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Witnessing history

Seniors+Jenny+Rosenthal%2C+Michael+Burke+and+Ellie+Richmond+pose+in+front+of+the+United+States+Capitol.+At+the+Capitol%2C+they+watched+the+inauguration+of+Donald+Trump.+
Seniors Jenny Rosenthal, Michael Burke and Ellie Richmond pose in front of the United States Capitol. At the Capitol, they watched the inauguration of Donald Trump.

Seniors Jenny Rosenthal, Michael Burke and Ellie Richmond pose in front of the United States Capitol. At the Capitol, they watched the inauguration of Donald Trump.

Jessica Matson

Jessica Matson

Seniors Jenny Rosenthal, Michael Burke and Ellie Richmond pose in front of the United States Capitol. At the Capitol, they watched the inauguration of Donald Trump.

Adam Rush, Writer

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Many students from Advanced Placement United States History departed Jan.19 on a trip to Washington D.C. to visit different historical sites and events. Over the course of their weekend, the students visited memorials, participated in the Women’s March and attended the presidential inauguration.

Sam Korn, a junior in AP U.S History, signed up for the trip about a year in advance. Even though he didn’t know who he would see at the inauguration, he still believed it was an important trip to attend.

“I went on this trip because I knew that no matter who was being elected, I was going to be seeing something historic,” Korn said. “I thought it was cool to see the democratic process in action. Everyone felt empowered when we were there.”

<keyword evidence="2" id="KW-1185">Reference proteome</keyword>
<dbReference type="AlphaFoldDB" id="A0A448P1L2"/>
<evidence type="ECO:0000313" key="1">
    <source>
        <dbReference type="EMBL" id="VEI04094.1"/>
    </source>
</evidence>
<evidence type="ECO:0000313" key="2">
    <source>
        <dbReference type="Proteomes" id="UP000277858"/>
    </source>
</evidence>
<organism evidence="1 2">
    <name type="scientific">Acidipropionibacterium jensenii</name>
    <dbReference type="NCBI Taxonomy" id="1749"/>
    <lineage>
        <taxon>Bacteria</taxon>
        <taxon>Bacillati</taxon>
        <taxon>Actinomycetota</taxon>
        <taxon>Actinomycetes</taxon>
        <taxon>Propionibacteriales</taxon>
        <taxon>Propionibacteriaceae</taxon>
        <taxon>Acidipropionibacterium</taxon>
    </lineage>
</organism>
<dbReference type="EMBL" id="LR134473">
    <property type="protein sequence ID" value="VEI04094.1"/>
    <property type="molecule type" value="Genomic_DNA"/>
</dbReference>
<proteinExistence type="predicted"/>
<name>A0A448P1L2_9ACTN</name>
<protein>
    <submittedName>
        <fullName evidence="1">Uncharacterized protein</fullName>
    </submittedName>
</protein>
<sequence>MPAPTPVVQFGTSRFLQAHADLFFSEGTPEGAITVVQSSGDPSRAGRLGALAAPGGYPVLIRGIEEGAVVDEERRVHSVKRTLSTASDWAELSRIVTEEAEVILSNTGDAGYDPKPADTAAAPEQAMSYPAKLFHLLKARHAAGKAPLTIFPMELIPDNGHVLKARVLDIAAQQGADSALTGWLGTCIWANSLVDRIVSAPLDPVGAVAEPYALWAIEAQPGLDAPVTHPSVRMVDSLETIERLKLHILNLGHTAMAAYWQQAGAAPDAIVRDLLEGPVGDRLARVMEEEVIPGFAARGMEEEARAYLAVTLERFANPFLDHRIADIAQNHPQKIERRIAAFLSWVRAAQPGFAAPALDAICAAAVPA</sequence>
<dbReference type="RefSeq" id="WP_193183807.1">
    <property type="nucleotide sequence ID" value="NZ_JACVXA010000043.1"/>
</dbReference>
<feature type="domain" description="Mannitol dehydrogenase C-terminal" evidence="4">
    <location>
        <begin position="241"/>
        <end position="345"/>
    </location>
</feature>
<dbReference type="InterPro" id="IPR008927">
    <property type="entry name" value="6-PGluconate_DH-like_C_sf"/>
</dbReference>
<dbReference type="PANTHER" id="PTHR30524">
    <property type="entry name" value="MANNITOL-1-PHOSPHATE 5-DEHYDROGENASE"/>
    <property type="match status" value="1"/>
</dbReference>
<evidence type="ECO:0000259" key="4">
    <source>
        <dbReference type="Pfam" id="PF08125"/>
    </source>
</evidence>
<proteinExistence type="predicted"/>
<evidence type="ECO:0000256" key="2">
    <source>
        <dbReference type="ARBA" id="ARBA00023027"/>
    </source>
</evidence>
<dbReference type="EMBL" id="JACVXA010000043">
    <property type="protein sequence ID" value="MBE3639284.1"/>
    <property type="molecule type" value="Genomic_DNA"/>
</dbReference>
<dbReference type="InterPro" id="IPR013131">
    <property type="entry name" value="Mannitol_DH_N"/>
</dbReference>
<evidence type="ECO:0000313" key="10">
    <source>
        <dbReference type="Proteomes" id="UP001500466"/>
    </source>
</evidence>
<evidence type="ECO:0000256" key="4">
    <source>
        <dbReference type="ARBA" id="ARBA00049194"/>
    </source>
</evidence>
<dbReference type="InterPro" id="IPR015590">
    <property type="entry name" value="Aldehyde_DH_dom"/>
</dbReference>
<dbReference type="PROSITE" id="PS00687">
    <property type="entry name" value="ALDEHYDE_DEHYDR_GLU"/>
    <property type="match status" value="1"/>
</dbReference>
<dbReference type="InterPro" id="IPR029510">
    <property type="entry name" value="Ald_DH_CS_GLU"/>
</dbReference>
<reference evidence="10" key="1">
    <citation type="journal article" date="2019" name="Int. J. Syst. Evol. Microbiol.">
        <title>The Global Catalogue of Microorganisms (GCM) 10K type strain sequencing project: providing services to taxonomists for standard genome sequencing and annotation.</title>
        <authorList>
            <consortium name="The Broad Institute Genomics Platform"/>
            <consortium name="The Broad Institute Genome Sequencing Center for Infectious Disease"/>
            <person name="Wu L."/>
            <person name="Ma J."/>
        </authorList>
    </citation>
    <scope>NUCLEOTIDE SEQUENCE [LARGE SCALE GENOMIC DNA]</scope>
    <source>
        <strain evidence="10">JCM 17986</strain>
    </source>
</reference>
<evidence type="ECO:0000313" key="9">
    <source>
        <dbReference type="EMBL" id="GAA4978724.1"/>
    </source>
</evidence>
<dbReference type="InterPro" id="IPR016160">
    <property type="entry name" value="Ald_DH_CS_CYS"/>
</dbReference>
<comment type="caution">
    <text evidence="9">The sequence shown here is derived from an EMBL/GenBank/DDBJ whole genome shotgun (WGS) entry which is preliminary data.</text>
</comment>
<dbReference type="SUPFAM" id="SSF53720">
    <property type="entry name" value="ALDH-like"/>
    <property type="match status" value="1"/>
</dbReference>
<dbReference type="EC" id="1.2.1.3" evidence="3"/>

Another junior, Pardes Lyons-Warren, attended the Women’s March with about half of the students who went on the trip. This was her favorite part of the trip because she got to march for something that she cared passionately about.

“There were people everywhere [at the Women’s March],” Lyons-Warren said. It was so packed in there, and we ended up just marching around D.C.”

Originally, the march wasn’t on the list of places that the students would be attending.  The initial schedule had the class visiting the Holocaust Museum instead of the march.

“A couple other girls and I went and asked Mr. Saxton and Mr. Hill to [talk] to the World Science people if we could leave the scheduled trip and go to the march,” Lyons-Warren said. “That was a couple weeks before the trip.”

While Korn had been in D.C. before, this time was special for him. He knew he was going to able to witness meaningful events and visit unique places.

“I was participating in something that was historic,” Korn said. “This was a once in a lifetime trip and something that I could tell my grandchildren.”

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Witnessing history